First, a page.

At present, I know more gay and lesbian people than I ever have before. When The Boy was younger, I was often the lone blip of homosexuality in our heterosexual world. By choice? By circumstance. Interesting times, those. It was all good.

These days I'm surrounded. It's been gradual, this expansion of my cultural vista. It's not sole source, either. I meet lesbians and gay men so often, in such a variety of circumstance, it has almost become commonplace. We are everywhere.

A rumor hit the mill that two friends, heterosexual females, were "hooking up" with each other. Surprised me enough to merit a raised eyebrow while rousing my curiosity. Who doesn't love a little titillating gossip now and again! And of course it was titillating. Since when is news of any two friends of any gender hooking up not titillating? It could be love! Or at least good sex.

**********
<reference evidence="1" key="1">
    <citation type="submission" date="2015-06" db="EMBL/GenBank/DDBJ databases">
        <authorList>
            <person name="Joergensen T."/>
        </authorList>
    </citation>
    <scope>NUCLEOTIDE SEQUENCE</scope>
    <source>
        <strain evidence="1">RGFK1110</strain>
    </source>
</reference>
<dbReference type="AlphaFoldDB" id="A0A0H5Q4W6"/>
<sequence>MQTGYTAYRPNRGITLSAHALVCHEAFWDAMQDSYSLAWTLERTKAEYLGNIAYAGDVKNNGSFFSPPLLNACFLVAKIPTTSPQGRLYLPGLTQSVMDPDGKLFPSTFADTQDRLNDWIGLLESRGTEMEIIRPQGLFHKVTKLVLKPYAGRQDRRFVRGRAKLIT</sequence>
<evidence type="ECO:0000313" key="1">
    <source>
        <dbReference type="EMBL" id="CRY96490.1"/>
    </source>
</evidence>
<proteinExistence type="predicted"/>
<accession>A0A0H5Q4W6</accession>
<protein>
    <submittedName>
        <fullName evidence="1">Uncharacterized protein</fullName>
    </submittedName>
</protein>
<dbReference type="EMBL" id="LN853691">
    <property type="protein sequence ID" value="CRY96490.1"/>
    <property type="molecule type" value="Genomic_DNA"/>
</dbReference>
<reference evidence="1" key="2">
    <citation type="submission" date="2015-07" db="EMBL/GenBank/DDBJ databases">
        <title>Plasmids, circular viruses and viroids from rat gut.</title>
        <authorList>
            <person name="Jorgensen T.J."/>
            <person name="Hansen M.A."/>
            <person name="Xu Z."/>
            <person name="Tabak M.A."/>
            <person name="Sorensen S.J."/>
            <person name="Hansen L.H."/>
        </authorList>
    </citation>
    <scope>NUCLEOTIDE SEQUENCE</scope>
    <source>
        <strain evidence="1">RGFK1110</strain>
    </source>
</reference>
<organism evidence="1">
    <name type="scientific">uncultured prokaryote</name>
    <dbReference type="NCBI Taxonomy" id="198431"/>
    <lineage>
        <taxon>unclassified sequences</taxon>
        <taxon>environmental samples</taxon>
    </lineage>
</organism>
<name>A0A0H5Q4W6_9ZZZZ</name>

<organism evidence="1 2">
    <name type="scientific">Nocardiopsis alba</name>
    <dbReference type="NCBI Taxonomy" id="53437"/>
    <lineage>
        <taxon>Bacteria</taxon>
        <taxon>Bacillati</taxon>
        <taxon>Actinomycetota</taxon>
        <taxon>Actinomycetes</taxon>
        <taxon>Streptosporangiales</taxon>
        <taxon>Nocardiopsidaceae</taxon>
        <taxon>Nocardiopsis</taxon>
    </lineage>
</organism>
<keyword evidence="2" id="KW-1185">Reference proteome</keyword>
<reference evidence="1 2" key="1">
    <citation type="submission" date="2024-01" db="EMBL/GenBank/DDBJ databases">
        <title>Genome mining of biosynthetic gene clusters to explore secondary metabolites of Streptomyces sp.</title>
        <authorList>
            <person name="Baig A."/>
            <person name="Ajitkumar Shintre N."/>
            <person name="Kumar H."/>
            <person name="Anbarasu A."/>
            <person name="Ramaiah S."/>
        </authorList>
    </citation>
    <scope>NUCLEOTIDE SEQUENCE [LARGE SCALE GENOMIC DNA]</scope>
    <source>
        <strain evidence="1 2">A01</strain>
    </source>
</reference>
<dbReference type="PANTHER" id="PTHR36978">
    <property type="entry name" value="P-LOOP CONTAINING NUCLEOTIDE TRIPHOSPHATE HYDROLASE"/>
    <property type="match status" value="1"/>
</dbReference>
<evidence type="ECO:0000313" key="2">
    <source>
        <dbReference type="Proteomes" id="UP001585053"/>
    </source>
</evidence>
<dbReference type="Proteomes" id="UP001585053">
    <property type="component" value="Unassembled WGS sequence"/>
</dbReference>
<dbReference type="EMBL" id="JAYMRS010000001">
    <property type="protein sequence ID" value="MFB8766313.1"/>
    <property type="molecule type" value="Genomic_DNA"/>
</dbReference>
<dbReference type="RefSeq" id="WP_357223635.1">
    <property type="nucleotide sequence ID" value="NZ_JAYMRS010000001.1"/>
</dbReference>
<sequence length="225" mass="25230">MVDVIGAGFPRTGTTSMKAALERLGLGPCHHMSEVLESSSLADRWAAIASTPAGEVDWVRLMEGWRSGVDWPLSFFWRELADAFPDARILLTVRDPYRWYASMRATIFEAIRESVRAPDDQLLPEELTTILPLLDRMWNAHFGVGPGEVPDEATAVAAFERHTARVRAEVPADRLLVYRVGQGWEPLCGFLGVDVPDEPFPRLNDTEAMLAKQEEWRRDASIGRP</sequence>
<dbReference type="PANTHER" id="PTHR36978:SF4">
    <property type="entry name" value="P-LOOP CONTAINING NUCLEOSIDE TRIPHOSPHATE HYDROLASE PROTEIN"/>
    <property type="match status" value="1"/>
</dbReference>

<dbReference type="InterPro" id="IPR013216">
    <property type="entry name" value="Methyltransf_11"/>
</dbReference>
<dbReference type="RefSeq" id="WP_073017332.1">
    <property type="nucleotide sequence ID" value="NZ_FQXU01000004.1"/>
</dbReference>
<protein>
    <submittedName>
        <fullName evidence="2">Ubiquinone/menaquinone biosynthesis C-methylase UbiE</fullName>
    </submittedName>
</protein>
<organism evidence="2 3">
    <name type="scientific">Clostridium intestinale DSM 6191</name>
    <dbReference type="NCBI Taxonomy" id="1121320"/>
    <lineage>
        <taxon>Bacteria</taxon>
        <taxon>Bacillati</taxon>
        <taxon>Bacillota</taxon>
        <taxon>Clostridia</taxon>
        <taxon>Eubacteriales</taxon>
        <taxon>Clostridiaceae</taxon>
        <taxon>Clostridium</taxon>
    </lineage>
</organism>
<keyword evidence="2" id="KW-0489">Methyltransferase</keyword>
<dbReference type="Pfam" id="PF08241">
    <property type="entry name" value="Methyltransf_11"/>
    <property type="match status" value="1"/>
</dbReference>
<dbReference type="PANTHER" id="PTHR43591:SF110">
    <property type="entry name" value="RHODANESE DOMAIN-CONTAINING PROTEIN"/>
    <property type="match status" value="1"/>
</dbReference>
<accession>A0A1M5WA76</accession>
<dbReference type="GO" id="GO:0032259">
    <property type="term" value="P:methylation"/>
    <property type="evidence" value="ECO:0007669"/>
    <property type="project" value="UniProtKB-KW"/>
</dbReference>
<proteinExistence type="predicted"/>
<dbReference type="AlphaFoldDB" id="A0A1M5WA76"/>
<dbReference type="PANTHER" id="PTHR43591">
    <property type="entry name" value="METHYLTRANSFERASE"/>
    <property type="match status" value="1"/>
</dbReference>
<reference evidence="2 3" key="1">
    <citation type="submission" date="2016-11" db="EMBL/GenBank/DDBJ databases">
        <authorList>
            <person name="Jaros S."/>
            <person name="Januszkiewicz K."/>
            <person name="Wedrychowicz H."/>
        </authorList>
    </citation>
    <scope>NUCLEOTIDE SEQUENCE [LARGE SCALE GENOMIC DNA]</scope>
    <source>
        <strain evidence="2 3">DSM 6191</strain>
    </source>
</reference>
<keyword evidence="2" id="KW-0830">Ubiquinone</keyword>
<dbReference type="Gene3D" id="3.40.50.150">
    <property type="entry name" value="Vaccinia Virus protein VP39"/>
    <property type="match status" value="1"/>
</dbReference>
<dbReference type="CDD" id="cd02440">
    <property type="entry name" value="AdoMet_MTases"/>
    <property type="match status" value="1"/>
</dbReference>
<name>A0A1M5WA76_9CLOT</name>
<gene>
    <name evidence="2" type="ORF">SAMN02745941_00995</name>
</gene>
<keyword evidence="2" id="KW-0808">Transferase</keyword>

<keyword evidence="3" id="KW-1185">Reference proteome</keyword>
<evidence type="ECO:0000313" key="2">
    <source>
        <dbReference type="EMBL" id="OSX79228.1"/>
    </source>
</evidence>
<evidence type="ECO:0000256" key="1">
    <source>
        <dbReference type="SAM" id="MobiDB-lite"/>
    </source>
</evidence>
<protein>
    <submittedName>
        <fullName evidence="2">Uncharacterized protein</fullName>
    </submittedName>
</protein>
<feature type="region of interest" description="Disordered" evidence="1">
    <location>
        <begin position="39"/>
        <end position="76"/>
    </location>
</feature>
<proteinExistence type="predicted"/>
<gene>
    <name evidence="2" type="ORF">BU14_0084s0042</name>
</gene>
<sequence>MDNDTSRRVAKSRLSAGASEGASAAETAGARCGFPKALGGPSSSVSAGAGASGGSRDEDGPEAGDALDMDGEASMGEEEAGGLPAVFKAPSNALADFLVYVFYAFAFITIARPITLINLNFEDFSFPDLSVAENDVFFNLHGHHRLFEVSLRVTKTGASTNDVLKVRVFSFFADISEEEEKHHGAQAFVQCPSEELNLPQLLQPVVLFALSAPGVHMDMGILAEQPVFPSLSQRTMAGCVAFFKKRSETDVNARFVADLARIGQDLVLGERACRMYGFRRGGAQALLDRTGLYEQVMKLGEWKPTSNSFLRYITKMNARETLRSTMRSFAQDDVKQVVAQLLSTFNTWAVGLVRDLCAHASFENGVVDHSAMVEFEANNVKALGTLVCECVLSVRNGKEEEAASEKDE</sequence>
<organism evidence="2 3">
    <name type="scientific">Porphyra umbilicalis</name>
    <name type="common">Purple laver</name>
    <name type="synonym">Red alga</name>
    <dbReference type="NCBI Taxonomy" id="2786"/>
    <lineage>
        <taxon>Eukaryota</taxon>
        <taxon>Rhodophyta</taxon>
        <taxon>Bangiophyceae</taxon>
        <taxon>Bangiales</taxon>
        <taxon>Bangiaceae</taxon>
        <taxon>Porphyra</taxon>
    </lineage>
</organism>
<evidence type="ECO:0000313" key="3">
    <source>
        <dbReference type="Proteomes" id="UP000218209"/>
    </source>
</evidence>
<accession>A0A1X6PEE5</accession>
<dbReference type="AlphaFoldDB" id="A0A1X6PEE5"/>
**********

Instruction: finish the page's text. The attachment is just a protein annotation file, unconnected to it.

Turns out the rumor was true. Not only were they hooking up then, but they are still a couple now. It's been over a year. At what point does "hooking up" turn into "having a romantic relationship" turn into "Hey world, I'm gay"?

Wendy pinned the nickname "pseudos" on those friends of ours, a term of endearment if you will. Are they lesbians? Situational? Transitional? Who knows? Them least of all, maybe. Does it matter?

Wendy and I are fortunate to have friends who span generations. Some are solidly heterosexual, some solidly homosexual. Others are trying to figure out who they are. Toss in a handful who have no fucking clue and all bases are covered.